Jump to ContentJump to Main Navigation
Verb Movement and Clause Structure in Old Romanian$
Users without a subscription are not able to see the full content.

Virginia Hill and Gabriela Alboiu

Print publication date: 2016

Print ISBN-13: 9780198736509

Published to Oxford Scholarship Online: March 2016

DOI: 10.1093/acprof:oso/9780198736509.001.0001

Show Summary Details
Page of

PRINTED FROM OXFORD SCHOLARSHIP ONLINE (www.oxfordscholarship.com). (c) Copyright Oxford University Press, 2018. All Rights Reserved. Under the terms of the licence agreement, an individual user may print out a PDF of a single chapter of a monograph in OSO for personal use (for details see www.oxfordscholarship.com/page/privacy-policy).date: 11 December 2018

A-infinitives: A version of the Balkan subjunctive

A-infinitives: A version of the Balkan subjunctive

Chapter:
(p.198) 7 A-infinitives: A version of the Balkan subjunctive
Source:
Verb Movement and Clause Structure in Old Romanian
Author(s):

Virginia Hill

Gabriela Alboiu

Publisher:
Oxford University Press
DOI:10.1093/acprof:oso/9780198736509.003.0007

The main argument is that a-infinitive complements have the underlying structure of the Balkan subjunctive, despite the non-finite morphology of the verb. This explains why these configurations may display Nominative subjects, and freely appear in contexts with or without control on the embedded subject. As with de-indicatives, obligatory control triggers truncated infinitive clauses versus fully-fledged clauses elsewhere. While a can check Fin syncretically, constructions with split Fin (i.e. de a) also occur, signalling a transition stage for the reanalysis of a from Force to Fin. The remerging of Fin is productive in Old Romanian and is preserved in the Modern Romanian configurations where the infinitive is still present.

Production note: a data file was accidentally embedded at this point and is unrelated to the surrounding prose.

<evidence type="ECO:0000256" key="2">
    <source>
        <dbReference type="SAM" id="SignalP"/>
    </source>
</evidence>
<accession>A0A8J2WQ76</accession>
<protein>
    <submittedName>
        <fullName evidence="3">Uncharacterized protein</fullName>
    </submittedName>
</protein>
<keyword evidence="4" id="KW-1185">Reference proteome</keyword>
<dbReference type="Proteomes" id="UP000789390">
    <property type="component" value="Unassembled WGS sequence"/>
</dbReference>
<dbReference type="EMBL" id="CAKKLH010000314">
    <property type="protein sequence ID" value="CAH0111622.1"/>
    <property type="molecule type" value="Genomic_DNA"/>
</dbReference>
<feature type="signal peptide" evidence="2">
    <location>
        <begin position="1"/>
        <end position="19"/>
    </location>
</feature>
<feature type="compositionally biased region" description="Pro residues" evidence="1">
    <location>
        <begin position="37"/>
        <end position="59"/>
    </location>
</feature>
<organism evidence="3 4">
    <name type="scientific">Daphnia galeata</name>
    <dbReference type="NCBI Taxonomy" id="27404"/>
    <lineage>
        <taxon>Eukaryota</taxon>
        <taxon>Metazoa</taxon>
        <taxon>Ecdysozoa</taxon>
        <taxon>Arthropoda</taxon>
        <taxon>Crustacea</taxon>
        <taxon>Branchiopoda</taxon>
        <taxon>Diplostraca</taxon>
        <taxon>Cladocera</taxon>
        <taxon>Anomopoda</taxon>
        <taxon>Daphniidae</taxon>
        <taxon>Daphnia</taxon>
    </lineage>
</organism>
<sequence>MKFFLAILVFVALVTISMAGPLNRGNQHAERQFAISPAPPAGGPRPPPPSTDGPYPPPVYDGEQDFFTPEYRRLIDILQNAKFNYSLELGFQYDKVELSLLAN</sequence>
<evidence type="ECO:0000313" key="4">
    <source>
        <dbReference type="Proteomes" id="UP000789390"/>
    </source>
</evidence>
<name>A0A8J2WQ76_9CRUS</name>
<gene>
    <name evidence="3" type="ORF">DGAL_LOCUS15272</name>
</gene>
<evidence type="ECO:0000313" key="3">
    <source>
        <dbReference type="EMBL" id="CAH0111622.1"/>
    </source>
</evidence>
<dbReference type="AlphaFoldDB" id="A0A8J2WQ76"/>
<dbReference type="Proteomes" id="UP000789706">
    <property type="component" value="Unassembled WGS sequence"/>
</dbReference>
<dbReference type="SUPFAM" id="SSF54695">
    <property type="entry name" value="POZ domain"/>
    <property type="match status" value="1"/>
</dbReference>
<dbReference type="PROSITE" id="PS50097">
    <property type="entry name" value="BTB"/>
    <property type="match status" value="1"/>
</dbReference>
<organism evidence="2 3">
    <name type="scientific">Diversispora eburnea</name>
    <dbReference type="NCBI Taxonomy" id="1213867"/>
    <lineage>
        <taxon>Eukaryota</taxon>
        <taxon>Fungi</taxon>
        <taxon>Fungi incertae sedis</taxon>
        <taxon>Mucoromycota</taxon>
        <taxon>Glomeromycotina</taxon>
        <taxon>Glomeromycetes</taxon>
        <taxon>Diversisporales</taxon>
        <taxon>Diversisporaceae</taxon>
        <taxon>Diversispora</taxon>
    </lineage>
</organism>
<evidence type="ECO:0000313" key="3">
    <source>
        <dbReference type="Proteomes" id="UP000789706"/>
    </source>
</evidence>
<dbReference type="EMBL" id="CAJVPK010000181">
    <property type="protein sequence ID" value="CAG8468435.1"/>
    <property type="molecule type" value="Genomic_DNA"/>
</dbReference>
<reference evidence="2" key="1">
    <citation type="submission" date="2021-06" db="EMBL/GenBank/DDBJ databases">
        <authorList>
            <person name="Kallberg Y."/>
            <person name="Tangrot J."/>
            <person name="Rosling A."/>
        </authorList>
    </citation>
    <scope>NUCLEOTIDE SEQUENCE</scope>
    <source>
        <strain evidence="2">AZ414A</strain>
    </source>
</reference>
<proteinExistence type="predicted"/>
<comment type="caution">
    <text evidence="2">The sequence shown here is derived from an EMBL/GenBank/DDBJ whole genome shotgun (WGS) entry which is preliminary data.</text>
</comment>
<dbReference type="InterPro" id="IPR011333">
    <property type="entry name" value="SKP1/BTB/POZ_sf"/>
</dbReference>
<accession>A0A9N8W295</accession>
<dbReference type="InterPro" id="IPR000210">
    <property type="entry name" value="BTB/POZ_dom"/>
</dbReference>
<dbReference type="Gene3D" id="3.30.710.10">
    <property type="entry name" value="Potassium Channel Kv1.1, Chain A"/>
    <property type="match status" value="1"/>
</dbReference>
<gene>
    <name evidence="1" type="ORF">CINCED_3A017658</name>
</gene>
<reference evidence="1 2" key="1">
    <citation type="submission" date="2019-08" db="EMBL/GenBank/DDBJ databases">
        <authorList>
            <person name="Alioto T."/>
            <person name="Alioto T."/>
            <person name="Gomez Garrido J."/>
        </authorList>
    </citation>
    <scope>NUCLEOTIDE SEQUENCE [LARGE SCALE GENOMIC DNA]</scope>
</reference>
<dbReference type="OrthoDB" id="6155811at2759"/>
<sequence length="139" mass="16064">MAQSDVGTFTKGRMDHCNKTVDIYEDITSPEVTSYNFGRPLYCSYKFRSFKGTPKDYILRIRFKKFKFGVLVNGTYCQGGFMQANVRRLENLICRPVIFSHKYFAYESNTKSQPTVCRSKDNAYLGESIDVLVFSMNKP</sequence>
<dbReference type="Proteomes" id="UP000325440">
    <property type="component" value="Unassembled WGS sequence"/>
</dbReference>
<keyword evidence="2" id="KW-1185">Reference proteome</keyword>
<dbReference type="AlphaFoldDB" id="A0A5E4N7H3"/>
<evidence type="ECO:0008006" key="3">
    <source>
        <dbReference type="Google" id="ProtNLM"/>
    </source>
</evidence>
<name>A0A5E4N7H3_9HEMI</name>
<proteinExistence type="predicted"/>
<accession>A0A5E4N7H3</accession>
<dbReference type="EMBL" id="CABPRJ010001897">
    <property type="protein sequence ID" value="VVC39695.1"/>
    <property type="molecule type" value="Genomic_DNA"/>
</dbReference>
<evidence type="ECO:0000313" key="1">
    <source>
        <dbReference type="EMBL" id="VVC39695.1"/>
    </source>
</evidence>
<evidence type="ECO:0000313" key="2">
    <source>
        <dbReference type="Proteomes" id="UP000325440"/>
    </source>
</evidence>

Keywords:   Old Romanian, Modern Romanian, infinitive clauses, subject obviation, obligatory control, split Fin, remerged Fin

Oxford Scholarship Online requires a subscription or purchase to access the full text of books within the service. Public users can however freely search the site and view the abstracts and keywords for each book and chapter.

Please, subscribe or login to access full text content.

If you think you should have access to this title, please contact your librarian.

To troubleshoot, please check our FAQs , and if you can't find the answer there, please contact us .